MEHMET Dalman, the highly respected former investment banker, yesterday stepped down as chairman of the embattled miner Eurasian Natural Resources Corporation (ENRC), further staining the FTSE 100 group’s reputation.
Dalman’s resignation came at the end of a day of talks and was accompanied by news that two other directors, Professor Dieter Ameling and Sir Paul Judge, will not be standing for re-election at the group’s annual shareholder meeting in June.
ENRC, which is majority owned by three oligarchs as well as the Kazakh government, listed in London in 2007 and was then valued at £6.8bn.
Dalman, director since ENRC listed, was named chairman last year when the company promised to clean up its boardroom and its strategy and boost its lagging shares.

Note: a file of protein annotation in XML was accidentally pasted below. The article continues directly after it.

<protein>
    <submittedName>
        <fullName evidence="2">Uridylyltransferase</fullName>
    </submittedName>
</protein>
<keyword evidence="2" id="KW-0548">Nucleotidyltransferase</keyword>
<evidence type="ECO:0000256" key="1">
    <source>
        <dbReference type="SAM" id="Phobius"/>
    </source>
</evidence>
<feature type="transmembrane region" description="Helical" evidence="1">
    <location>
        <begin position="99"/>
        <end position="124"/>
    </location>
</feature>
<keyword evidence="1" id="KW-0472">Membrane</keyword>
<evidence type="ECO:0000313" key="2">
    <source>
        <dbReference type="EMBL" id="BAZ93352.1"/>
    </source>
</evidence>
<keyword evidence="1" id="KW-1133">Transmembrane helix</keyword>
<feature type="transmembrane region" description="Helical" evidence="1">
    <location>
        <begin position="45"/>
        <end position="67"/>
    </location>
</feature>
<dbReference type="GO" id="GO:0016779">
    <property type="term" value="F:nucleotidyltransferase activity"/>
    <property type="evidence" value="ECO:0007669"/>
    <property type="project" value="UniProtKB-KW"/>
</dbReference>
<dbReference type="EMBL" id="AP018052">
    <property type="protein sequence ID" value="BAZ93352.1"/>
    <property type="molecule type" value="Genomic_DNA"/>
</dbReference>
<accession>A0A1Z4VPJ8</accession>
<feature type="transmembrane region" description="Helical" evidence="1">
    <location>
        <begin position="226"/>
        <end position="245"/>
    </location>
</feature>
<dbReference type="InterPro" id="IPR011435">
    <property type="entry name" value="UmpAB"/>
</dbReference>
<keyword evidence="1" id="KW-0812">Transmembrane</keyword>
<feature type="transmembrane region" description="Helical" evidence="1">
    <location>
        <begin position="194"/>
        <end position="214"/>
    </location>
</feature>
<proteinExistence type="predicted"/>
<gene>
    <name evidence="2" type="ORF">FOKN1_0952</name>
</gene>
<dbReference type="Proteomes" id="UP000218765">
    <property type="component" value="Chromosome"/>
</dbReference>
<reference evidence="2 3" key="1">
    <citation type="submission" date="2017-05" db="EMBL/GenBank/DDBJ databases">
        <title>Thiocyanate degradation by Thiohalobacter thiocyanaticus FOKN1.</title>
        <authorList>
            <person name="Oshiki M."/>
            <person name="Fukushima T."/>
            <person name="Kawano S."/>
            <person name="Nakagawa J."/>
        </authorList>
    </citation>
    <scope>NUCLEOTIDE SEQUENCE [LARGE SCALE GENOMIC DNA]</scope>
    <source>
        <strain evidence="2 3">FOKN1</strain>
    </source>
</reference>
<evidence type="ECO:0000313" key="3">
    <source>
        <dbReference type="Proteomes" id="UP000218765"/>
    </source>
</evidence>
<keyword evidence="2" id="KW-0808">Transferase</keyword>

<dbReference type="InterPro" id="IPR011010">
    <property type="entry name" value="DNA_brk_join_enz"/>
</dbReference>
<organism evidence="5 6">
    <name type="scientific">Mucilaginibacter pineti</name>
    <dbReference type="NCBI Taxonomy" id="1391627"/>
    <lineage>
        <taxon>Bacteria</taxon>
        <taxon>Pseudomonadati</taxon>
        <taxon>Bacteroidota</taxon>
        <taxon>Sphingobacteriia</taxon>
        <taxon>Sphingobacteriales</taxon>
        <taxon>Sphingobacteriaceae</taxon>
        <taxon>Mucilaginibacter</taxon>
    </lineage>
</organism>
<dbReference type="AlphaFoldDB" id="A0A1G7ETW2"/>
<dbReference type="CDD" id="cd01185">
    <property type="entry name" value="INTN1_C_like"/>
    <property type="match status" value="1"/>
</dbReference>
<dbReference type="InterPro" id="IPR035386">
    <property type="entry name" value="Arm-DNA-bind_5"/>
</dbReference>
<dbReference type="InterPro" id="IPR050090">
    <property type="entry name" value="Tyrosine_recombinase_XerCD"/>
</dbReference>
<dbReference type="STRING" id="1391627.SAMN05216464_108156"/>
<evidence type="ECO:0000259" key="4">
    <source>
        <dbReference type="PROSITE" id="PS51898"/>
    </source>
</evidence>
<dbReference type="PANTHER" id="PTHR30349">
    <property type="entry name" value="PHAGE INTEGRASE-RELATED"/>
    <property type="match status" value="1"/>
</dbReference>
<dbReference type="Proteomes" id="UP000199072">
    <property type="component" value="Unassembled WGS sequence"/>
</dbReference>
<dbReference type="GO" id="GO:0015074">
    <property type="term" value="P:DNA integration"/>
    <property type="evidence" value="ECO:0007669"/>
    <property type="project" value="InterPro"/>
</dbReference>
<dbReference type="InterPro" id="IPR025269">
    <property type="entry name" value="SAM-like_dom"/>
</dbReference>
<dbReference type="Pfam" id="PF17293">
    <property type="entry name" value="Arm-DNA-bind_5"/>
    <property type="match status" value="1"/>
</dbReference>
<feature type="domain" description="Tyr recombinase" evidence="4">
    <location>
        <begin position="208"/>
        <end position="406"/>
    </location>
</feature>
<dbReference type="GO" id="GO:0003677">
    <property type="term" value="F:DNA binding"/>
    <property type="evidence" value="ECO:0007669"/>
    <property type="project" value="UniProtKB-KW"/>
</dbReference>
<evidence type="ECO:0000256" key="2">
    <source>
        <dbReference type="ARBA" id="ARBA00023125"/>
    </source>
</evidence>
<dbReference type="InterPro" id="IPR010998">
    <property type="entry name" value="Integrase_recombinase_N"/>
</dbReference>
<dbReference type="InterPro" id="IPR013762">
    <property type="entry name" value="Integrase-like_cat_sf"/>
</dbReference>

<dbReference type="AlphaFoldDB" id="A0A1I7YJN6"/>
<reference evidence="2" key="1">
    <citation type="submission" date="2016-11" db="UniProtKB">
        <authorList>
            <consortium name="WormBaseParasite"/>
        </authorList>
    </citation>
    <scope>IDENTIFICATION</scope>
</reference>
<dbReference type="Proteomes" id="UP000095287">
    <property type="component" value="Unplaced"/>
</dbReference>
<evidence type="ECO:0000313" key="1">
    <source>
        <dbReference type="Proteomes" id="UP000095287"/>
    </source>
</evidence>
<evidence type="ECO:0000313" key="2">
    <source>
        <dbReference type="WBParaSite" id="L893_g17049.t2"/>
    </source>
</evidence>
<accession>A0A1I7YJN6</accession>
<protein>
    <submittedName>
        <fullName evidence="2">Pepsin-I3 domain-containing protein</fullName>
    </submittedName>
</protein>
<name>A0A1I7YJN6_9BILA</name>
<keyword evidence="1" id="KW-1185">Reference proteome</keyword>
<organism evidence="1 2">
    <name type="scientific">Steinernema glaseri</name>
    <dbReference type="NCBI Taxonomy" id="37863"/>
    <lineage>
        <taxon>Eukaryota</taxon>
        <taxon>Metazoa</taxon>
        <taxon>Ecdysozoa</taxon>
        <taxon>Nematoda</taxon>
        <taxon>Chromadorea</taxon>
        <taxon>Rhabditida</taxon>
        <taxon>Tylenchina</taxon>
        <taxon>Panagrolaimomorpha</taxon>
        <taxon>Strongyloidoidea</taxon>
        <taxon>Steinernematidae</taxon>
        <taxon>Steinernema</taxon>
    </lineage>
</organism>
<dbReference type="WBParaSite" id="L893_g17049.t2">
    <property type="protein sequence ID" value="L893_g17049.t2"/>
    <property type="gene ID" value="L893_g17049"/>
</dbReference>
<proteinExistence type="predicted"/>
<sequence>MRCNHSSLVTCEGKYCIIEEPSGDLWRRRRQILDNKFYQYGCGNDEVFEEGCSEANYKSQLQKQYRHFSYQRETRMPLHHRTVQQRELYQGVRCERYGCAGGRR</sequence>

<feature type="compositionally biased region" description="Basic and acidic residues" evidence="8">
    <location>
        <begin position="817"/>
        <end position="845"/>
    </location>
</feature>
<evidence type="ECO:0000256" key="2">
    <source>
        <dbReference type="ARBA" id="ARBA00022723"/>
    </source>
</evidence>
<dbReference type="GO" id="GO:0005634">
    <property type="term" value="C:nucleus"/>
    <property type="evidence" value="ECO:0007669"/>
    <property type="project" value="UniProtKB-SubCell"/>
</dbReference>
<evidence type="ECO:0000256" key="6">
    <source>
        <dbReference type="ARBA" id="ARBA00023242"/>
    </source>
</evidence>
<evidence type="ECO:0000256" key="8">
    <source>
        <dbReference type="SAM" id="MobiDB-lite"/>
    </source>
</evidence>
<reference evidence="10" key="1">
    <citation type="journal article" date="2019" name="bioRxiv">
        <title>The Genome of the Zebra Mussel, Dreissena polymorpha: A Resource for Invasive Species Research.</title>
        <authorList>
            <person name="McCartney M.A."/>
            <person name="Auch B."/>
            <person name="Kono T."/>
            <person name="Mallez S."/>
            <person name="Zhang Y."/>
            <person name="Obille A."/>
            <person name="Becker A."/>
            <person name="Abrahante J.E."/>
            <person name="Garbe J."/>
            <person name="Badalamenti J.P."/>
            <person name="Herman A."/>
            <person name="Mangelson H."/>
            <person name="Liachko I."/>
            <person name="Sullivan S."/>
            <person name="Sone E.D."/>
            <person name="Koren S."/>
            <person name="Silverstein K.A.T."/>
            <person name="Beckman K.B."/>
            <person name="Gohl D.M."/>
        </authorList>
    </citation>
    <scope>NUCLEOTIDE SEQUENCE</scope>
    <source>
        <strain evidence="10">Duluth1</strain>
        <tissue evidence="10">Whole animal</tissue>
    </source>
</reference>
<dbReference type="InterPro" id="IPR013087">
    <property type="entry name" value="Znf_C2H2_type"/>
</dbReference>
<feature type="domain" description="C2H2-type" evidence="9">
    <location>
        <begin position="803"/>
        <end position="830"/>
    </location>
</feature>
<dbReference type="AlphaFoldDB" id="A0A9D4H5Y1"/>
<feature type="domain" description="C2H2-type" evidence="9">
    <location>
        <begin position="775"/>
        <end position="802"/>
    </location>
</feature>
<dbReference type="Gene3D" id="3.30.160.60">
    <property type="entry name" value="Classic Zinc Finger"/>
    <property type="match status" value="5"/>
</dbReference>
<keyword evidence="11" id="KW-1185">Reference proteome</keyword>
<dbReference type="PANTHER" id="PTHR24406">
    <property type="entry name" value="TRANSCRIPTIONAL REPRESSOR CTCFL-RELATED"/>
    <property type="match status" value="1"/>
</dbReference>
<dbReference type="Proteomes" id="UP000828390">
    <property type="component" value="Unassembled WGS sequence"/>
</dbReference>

Since then, however, ENRC stock has continued to fall, and the group is now worth just over half of its 2007 valuation.
In the past few weeks a string of executive departures has fuelled long-running corporate governance concerns.
An official statement issued last night quoted Dalman as saying: “I believe I have achieved all that I can as chairman of ENRC and it is therefore appropriate to hand over the reins to new leadership. I am confident that the interests of the minority shareholders will be well served by strong non-executive directors.”
Friends said that by the end, Dalman was not kept fully informed of key events at the company.
The troubled experience of ENRC on the London Stock Exchange has led to growing calls for tougher regulation of foreign-owned companies, especially where few shares are in independent hands.
Last night Ken Olisa, the prominent non-executive director fired by the ENRC shareholders in June 2011, said: “This is a sad day for London and Kazakhstan. I don’t think we will see more of these assets floated in London again.”
ENRC appointed Gerhard Ammann as its next chairman.